Eurasian Coot - Fulica atra

Eurasian Coot

Fulica atra

Family: Rallidae (Rails, Gallinules, Coot, 14 species in Australia).
Size: 32-39 cm
Distribution: Almost all of Australia except small areas in central and central-West Australia, and almost half of Southwest WA
Status: Locally Abundant to Common
Habitat: Swamps, reserviors, fresh or brackish open lakes, estuaries
References: Simpson and Day, Reader's Digest

The Eurasian Coot is a bit like a duck as it is usually seen on water (and basically always either on or near water). It has a white beak and forehead, and red eye, which distinguish it from the Dusky Moorhen (which is otherwise very similar when in the water, though it has green legs which you can see when it is walking on land). The Eurasian Coot has dark grey legs.

They have flaps of skin on their toes, but they are not fully webbed like a duck.

Eurasian Coot - Fulica atra
Photo: Wentworth Falls Lake, Blue Mountains NSW

Eurasian Coot - Fulica atra
Photo: Wentworth Falls Lake, Blue Mountains NSW

Eurasian Coot - Fulica atra
Photo: Wentworth Falls Lake, Blue Mountains NSW

Eurasian Coot - Fulica atra
Artwork: John Gould, 'The Birds of Australia', 1848. Original Scanned Image.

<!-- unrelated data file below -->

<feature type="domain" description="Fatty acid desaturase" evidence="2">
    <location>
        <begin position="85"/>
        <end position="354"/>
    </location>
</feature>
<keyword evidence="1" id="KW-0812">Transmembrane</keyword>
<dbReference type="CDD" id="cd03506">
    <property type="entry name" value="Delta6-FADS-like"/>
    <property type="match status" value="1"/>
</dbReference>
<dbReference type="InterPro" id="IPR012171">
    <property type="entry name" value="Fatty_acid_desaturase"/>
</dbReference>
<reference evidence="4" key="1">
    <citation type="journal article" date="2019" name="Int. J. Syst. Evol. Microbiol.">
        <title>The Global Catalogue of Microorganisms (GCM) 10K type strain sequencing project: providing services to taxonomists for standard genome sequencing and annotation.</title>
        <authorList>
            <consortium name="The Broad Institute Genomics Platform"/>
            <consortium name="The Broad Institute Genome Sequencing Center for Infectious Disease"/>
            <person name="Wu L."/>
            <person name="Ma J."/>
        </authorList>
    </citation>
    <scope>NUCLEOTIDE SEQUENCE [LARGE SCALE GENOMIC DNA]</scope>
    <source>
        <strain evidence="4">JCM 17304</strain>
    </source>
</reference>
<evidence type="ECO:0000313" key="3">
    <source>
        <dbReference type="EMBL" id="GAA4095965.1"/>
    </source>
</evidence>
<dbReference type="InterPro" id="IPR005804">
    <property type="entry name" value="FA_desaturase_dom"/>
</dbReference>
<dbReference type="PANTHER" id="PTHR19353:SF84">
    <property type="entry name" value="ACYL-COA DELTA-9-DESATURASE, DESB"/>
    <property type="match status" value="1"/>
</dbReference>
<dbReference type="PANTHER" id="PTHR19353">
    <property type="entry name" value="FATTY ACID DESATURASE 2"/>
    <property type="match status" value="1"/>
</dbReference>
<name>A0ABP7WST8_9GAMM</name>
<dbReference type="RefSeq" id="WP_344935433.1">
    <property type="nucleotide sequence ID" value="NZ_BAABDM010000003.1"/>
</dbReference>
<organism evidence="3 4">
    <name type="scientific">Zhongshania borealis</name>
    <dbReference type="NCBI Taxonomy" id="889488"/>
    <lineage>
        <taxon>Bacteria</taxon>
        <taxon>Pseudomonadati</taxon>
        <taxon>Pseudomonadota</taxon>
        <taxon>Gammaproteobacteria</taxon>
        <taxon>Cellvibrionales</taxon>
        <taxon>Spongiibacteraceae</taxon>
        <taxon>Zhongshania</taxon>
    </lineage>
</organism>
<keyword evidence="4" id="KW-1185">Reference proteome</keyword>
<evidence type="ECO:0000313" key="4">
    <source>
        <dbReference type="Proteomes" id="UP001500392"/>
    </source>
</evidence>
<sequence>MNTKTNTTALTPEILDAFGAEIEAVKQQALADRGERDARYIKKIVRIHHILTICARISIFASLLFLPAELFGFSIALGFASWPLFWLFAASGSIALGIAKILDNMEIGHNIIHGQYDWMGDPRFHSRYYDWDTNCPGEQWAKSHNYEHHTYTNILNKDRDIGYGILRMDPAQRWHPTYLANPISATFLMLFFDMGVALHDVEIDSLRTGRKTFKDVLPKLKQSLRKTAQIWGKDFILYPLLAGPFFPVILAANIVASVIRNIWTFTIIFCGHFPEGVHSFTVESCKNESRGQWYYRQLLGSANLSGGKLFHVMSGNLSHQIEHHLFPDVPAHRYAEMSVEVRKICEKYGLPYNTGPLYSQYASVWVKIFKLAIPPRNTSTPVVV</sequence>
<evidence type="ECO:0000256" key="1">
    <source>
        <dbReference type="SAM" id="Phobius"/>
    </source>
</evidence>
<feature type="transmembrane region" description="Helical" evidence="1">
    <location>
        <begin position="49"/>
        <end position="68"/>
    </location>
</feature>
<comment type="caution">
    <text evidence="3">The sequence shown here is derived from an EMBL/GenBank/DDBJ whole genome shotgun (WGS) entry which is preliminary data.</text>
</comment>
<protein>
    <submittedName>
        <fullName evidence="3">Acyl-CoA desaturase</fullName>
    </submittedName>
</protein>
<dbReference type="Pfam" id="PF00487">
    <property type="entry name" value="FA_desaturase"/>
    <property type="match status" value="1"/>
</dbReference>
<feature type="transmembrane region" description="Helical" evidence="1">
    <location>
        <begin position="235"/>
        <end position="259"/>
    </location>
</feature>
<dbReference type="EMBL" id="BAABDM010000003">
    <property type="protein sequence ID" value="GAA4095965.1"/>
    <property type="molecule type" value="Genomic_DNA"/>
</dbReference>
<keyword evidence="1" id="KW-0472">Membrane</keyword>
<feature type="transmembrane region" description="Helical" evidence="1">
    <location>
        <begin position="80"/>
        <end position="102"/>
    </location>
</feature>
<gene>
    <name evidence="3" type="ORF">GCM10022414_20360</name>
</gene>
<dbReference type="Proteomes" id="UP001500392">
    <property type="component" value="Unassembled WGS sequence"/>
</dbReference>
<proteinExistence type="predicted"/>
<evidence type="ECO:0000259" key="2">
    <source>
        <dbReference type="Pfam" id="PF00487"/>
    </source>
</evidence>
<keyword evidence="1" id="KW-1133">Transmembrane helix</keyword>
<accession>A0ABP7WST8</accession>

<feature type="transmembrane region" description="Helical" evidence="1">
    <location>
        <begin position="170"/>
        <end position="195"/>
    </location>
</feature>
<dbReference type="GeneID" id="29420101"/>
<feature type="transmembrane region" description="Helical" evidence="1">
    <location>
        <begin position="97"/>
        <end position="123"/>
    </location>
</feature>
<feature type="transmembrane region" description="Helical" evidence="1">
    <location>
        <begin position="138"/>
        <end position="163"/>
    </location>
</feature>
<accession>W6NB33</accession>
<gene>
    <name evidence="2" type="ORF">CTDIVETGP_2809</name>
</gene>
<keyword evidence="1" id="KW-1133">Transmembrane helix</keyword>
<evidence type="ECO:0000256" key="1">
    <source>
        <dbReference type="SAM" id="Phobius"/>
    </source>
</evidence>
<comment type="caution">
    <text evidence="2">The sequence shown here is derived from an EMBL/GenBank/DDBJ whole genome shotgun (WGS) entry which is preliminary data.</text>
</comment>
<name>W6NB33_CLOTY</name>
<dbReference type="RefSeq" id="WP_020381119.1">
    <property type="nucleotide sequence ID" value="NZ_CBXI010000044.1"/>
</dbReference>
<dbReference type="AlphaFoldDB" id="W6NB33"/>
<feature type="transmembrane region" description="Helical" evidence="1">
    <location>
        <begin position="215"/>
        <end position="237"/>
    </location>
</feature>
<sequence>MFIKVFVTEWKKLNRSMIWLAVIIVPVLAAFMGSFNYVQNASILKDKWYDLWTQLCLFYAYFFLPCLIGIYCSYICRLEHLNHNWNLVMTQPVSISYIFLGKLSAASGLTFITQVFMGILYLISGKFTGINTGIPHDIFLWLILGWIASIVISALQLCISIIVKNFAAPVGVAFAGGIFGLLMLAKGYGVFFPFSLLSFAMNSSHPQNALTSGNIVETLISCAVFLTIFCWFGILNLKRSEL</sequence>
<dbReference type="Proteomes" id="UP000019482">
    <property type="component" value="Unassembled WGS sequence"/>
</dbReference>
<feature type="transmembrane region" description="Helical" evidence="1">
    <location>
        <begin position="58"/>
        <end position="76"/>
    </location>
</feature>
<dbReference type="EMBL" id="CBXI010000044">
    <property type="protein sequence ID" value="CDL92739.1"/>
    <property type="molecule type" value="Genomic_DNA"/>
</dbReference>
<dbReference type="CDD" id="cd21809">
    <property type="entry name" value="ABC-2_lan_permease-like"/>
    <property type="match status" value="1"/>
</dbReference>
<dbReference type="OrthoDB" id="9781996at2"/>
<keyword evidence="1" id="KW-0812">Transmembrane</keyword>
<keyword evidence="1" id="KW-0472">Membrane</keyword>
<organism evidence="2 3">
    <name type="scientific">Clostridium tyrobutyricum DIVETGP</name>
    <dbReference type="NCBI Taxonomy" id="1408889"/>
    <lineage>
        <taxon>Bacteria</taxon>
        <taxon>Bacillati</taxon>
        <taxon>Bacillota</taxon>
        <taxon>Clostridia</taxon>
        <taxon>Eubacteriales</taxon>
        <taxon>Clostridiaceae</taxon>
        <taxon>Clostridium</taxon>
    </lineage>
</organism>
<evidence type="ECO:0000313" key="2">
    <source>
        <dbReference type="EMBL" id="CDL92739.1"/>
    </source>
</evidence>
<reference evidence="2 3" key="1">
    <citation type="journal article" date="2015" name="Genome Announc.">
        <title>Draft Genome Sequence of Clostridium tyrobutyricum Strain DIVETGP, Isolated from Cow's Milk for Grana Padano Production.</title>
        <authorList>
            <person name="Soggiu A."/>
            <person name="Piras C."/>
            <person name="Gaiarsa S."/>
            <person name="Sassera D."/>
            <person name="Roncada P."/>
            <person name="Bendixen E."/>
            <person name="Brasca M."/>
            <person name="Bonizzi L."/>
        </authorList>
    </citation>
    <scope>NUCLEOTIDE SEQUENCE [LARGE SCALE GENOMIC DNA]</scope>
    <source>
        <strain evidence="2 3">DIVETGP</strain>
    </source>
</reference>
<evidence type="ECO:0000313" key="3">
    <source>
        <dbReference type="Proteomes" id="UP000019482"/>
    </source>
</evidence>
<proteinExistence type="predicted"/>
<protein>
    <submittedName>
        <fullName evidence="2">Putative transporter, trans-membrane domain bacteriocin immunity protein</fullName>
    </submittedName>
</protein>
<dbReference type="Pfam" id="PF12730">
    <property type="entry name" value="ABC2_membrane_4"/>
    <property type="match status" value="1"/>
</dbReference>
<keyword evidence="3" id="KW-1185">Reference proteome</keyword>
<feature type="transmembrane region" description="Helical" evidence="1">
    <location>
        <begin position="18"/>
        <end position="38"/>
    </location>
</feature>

Some Birdwatching Resources


Field Guide to Australian Birds: Complete Compact Edition, by Michael Morcombe NEW: Field Guide to Australian Birds: Complete Compact Edition, by Michael Morcombe. Based on the above larger book. It's a while since I've seen this one. The publisher's commentary says that "This slimline, compact edition contains the same information on mainland and Tasmanian birds as his best-selling handbook, the Field Guide to Australian Birds. Features include plastic jacket, QuickFind system of colour tags and Quick Index ensure durability and ease of use in the field."

Purchase from Australia (Booktopia)

Purchase from Australia (Angus & Robertson)


The Field Guide to the Birds of Australia, Graham Pizzey and Frank Knight The Field Guide to the Birds of Australia, Graham Pizzey and Frank Knight. This is the other of the two best bird field guides for Australia. It is the one preferred by many serious birdwatchers. However I find the pictures a bit dull looking for my taste — the birds all kind of look the same to me, making it harder to remember them in my mind. The illustrations are meant to be the most anatomically correct, though. The text descriptions are better than in Simpson and Day. If you want the most serious bird field guide get this one otherwise get Simpson and Day.

Purchase 9th ed. from Australia (Booktopia)

Purchase 9th ed. from Australia (Angus & Robertson)

Purchase 9th ed. from Australia (Dymocks)

Click here to purchase 9th ed. from Australia (The Nile)

Click here to purchase from Australia (Fishpond)

Click here to preorder the 9th ed. from Amazon

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Eurasian Coot - Fulica atra

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